All of us, moving forward together — I mua kākou! I mua Kamehameha! I mua ka Lāhui Hawai‘i!
Livingston “Jack” Wong
Chief Executive Office, Kamehameha Schools

Declaration of Emergency Declared for Hawaii Island Due to Dengue Fever Outbreak

Hawaii County Mayor Billy Kenoi made a Declaration of Emergency due the outbreak of Dengue Fever on the Big Island of Hawaii.

To view the declaration click here:  http://records.co.hawaii.hi.us/WebLink8/PDF/2p3kvnm3psnzz055cirgyy55/16/Dengue%20Proclamaiton%20Mayors%2002-08-16.pdf

Dengue Declaration of Emergency

As of February 8, 2016*:

Since the last update, HDOH has identified 1 new case of dengue fever.  Currently,  as many as 2 of the confirmed cases to date are potentially infectious to mosquitoes. All others are no longer infectious.

Potentially infectious individuals
2 Illness onset 1/29/16 to 2/1/16
Cases no longer infectious
249 Illness onset 9/11/15 to 1/28/16
Past and present confirmed cases (Cumulative TOTAL)
251

Of the confirmed cases, 227 are Hawaii Island residents and 24 are visitors.
206 cases have been adults; 45 have been children (<18 years of age). Onset of illness has ranged between 9/11/15 – 2/1/16.

As of today, a total of 1124 reported potential cases have been excluded based on test results and/or not meeting case criteria.

Senate Bill to Acquire Land at Kapua Bay Slated for Full Senate Vote – One of Three Bills Introduced by Late Sen. Kahele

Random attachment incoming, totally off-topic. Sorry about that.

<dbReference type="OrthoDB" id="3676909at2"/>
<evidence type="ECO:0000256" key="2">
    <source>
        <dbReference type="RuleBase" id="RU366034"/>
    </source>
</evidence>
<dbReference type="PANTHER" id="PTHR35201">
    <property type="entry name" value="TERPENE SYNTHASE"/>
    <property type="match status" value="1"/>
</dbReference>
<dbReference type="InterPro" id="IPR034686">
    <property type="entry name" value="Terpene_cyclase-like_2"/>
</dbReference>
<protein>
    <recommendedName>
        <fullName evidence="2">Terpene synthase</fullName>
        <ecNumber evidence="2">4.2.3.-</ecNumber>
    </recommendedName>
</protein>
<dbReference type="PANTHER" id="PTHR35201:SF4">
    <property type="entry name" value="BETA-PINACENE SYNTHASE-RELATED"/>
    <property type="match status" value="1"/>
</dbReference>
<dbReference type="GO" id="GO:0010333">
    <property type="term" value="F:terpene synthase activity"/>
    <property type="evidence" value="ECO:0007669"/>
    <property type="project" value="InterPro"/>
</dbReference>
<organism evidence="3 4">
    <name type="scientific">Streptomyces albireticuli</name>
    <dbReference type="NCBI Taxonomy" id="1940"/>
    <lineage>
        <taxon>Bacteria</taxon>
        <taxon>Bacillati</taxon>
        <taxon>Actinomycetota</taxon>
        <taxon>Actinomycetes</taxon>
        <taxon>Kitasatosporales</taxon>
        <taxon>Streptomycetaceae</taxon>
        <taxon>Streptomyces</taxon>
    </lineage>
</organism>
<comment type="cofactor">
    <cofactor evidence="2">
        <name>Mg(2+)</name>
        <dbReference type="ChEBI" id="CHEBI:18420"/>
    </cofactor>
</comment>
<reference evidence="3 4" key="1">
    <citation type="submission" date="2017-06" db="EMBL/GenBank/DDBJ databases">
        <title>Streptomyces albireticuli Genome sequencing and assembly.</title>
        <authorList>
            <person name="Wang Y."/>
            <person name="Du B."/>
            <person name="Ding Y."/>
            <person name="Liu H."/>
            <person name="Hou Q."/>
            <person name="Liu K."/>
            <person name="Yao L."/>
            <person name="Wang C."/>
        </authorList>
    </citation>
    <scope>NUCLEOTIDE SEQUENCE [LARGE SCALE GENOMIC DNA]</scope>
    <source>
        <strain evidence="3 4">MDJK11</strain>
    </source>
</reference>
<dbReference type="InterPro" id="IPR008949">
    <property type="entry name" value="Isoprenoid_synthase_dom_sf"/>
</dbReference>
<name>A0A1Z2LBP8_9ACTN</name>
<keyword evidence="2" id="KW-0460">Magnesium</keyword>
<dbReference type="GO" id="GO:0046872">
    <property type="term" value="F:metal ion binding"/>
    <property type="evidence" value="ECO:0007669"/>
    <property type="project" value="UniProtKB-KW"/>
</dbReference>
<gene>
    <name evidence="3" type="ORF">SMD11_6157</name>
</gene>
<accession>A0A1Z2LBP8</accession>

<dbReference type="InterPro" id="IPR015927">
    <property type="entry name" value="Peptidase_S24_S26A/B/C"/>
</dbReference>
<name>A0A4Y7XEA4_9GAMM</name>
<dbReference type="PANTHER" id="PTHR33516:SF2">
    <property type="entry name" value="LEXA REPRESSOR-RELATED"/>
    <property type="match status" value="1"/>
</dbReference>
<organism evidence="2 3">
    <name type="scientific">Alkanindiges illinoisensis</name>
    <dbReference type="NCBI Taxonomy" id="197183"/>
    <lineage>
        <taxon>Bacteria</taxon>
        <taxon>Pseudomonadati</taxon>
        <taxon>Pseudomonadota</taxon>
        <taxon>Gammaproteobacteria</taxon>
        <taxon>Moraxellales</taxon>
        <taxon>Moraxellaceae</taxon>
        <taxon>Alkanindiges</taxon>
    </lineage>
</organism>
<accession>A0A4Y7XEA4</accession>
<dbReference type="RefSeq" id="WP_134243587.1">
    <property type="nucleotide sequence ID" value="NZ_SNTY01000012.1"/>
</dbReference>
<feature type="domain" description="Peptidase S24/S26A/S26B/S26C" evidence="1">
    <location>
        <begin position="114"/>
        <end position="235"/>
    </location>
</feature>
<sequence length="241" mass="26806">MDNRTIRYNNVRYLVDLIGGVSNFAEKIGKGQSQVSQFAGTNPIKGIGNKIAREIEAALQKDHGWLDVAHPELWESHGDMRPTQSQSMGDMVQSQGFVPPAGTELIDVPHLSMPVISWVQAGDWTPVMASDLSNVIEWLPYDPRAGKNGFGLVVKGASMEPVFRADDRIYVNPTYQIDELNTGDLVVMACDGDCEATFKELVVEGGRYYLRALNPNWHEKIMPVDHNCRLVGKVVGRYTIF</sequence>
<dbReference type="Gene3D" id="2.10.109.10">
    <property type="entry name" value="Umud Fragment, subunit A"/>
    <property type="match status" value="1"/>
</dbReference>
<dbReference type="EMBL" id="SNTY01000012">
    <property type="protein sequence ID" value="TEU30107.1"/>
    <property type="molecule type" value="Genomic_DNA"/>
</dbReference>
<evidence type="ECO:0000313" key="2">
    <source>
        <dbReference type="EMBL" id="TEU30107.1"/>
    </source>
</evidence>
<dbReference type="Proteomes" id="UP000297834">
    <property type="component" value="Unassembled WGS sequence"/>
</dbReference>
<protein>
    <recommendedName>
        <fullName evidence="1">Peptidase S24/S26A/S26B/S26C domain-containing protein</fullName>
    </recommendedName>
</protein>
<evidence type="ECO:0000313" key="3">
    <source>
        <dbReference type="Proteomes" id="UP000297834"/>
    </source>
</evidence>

Senate Bill 3071, which calls for the state to purchase land at Kapua in South Kona on Hawai‘i Island, is poised for a final vote by the full Senate this week.  

Kapua Bay

The bill proposes that the Department of Land and Natural Resources (DLNR), in consultation with the Trust for Public Land (TPL), engage in negotiations to acquire certain lands located at Kapua.  The proposed acquisition comprises four parcels that cover over 7,780 acres of land within the Agricultural and Conservation State Land Use Districts. It includes two parcels that are adjacent to the Manukā Natural Area Reserve. Funds would be appropriated to conduct an environmental study of the makai lands and the DLNR would be directed to attempt to reach an agreement for acquisition of the lands by December 31, 2016. 

SB3071 is one of three bills that the late State Senator Gil Kahele signed hours before his death on January 26.  The measure was particularly important to the late Senator, who grew up in the area and wanted to ensure the site was protected from development and preserved for future generations.

The bill passed second reading on February 5, 2016 and is scheduled for third reading before the full Senate on Tuesday, February 9, 2016.

Confirmed Dengue Fever Cases on the Big Island of Hawaii Rises to 251